Criticism | Okay for Christmas – Leandro Hassum entertains and amazes in Netflix Christmas comedy

Christmas is a magical time, full of nostalgia … time to be with family and be thankful for the past year, right? Well, not for Jorge (Leandro Hassum), who since he was a kid hates the date for the simple fact that Christmas coincides with his birthday – and, therefore, he has to share the attentions (and gifts) with the nice one. nursery boy. Everything gets worse after he’s an adult, when Jorge is already married to Laura (Elisa Pinheiro), who adores Christmas and makes a point of welcoming her entire family into his home every year. Until the day when, on Christmas Eve 2010, Jorge suffers an accident and from there his life becomes a huge nightmare, because every day when he wakes up is Christmas.

The main element of Paulo Cursino’s screenplay is genuine good old debauchery. It starts from a very simple idea and the reverse: if we have so many people who love Christmas, imagine what that date looks like for someone who just hates December 25th? Now imagine what it would be like if this person woke up every day and it was Christmas? And then, from this simple but real nightmare (since the date is repeated every year) the comedy ‘Tudo Bem no Natal Que Vem’ reinforces its argument with the spontaneity and good humor of Leandro Hassum, which delivers a great and convincing performance of a guy who needs to get over his biggest conflict so he can improve as a human and learn his lesson – a very Charles Dickens journey.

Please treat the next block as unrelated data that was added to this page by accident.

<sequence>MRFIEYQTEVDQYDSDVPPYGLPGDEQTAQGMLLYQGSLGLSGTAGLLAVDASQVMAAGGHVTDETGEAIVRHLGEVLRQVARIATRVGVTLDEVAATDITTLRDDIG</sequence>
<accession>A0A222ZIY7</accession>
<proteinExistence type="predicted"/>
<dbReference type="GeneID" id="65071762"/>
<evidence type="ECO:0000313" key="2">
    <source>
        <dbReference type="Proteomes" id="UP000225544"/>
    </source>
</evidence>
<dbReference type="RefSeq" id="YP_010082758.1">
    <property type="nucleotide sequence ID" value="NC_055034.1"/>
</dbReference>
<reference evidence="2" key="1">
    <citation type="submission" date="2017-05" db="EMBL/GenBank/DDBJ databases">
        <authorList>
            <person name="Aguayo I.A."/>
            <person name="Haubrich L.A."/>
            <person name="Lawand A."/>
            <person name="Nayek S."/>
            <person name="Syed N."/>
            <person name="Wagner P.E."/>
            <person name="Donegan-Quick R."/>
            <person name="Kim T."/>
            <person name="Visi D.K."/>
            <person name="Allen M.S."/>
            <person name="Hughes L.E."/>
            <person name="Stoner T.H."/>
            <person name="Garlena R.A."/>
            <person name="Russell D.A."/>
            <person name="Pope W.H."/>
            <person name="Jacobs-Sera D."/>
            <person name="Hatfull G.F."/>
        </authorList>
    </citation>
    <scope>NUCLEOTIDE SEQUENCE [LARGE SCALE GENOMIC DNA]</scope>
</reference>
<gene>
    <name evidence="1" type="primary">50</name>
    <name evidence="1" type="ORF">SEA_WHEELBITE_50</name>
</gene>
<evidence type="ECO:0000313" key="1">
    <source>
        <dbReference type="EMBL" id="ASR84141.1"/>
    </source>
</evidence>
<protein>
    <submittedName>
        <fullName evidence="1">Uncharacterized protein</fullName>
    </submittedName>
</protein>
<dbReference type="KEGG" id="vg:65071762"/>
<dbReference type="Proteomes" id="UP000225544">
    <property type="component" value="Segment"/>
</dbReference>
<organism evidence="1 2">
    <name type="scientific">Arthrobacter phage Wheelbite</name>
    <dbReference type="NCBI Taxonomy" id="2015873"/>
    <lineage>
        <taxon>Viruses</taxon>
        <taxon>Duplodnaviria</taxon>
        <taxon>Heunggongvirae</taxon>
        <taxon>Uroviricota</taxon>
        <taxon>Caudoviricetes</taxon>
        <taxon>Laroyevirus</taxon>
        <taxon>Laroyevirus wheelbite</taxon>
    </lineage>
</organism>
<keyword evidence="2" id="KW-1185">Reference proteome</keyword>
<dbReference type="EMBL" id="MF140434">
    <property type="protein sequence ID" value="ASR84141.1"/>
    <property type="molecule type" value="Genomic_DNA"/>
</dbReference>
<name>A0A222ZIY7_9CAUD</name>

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However, the storyline – which works great in the first act and even half of the second – loses a bit of rhythm halfway through the end, because, after all, it gets a bit repetitive, especially with the character entering. Márcia (Danielle Winits, still in a stereotypical role), which extends a little too long in the plot. Also the core of Jorge’s children – Leo (Miguel Rômulo) and Aninha (Arianne Botelho) – have their bipartisan development, highlighting the son first, then the daughter, which lets through the feeling of absence of the other as the story unfolds.

As a comedy, Roberto Santucci’s film manages to bring the viewer closer to the drama of the protagonist and the conflicting universe in which he lives – a family Christmas filled with love, fights, confusion, great revelations and ‘a good dose of emotion. The situations presented at the party are common to the spectators, who will certainly laugh nervously at the absurd – but sincere and real – words of Jorge.

“Okay at Christmas Coming” is not just a comedy. Its message – to value what really matters, which is family and the people you love – will touch the hearts of those who watch this film, and it gets even stronger with its world premiere on Netflix. in 2020, in which we are everyone at home and we both have to believe that it will be “OK at Christmas”. And it will stay!

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